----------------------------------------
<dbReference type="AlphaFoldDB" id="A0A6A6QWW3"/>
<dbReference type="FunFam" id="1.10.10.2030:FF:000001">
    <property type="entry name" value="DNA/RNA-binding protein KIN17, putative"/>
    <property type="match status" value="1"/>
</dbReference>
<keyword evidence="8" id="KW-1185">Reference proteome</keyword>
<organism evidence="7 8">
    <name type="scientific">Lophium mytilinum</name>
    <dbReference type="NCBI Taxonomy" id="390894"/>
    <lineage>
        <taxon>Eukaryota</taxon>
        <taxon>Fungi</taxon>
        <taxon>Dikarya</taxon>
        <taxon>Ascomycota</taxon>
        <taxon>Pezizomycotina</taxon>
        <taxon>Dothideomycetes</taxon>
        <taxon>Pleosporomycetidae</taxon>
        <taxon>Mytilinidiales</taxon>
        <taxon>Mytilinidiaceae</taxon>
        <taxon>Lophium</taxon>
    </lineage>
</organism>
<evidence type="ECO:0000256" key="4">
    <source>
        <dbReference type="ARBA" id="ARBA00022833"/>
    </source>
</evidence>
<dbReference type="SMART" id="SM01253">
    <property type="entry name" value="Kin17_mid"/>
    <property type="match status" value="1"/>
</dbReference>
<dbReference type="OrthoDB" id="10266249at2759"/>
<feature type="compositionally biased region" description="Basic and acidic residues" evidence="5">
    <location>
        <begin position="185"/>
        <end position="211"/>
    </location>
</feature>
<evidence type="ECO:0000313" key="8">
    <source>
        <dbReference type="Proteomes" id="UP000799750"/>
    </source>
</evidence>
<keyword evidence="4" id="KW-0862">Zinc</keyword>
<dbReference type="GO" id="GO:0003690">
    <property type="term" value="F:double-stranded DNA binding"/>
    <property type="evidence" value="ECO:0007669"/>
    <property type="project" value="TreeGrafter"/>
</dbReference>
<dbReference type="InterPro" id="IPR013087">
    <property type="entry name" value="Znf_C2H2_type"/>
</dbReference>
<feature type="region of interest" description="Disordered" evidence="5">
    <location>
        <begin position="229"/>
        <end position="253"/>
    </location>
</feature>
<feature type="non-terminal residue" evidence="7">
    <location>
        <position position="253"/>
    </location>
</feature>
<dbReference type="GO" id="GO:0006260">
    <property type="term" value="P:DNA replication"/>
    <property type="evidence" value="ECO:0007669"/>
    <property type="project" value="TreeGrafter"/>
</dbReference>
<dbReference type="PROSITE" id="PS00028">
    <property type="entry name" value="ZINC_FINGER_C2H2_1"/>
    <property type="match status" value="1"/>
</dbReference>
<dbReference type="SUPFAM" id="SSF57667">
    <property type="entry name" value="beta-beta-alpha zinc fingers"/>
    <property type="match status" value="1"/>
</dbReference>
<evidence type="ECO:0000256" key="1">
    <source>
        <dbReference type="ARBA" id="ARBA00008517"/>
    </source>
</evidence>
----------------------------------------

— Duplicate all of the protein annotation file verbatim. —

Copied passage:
<dbReference type="AlphaFoldDB" id="A0A6A6QWW3"/>
<dbReference type="FunFam" id="1.10.10.2030:FF:000001">
    <property type="entry name" value="DNA/RNA-binding protein KIN17, putative"/>
    <property type="match status" value="1"/>
</dbReference>
<keyword evidence="8" id="KW-1185">Reference proteome</keyword>
<organism evidence="7 8">
    <name type="scientific">Lophium mytilinum</name>
    <dbReference type="NCBI Taxonomy" id="390894"/>
    <lineage>
        <taxon>Eukaryota</taxon>
        <taxon>Fungi</taxon>
        <taxon>Dikarya</taxon>
        <taxon>Ascomycota</taxon>
        <taxon>Pezizomycotina</taxon>
        <taxon>Dothideomycetes</taxon>
        <taxon>Pleosporomycetidae</taxon>
        <taxon>Mytilinidiales</taxon>
        <taxon>Mytilinidiaceae</taxon>
        <taxon>Lophium</taxon>
    </lineage>
</organism>
<evidence type="ECO:0000256" key="4">
    <source>
        <dbReference type="ARBA" id="ARBA00022833"/>
    </source>
</evidence>
<dbReference type="SMART" id="SM01253">
    <property type="entry name" value="Kin17_mid"/>
    <property type="match status" value="1"/>
</dbReference>
<dbReference type="OrthoDB" id="10266249at2759"/>
<feature type="compositionally biased region" description="Basic and acidic residues" evidence="5">
    <location>
        <begin position="185"/>
        <end position="211"/>
    </location>
</feature>
<evidence type="ECO:0000313" key="8">
    <source>
        <dbReference type="Proteomes" id="UP000799750"/>
    </source>
</evidence>
<keyword evidence="4" id="KW-0862">Zinc</keyword>
<dbReference type="GO" id="GO:0003690">
    <property type="term" value="F:double-stranded DNA binding"/>
    <property type="evidence" value="ECO:0007669"/>
    <property type="project" value="TreeGrafter"/>
</dbReference>
<dbReference type="InterPro" id="IPR013087">
    <property type="entry name" value="Znf_C2H2_type"/>
</dbReference>
<feature type="region of interest" description="Disordered" evidence="5">
    <location>
        <begin position="229"/>
        <end position="253"/>
    </location>
</feature>
<feature type="non-terminal residue" evidence="7">
    <location>
        <position position="253"/>
    </location>
</feature>
<dbReference type="GO" id="GO:0006260">
    <property type="term" value="P:DNA replication"/>
    <property type="evidence" value="ECO:0007669"/>
    <property type="project" value="TreeGrafter"/>
</dbReference>
<dbReference type="PROSITE" id="PS00028">
    <property type="entry name" value="ZINC_FINGER_C2H2_1"/>
    <property type="match status" value="1"/>
</dbReference>
<dbReference type="SUPFAM" id="SSF57667">
    <property type="entry name" value="beta-beta-alpha zinc fingers"/>
    <property type="match status" value="1"/>
</dbReference>
<evidence type="ECO:0000256" key="1">
    <source>
        <dbReference type="ARBA" id="ARBA00008517"/>
    </source>
</evidence>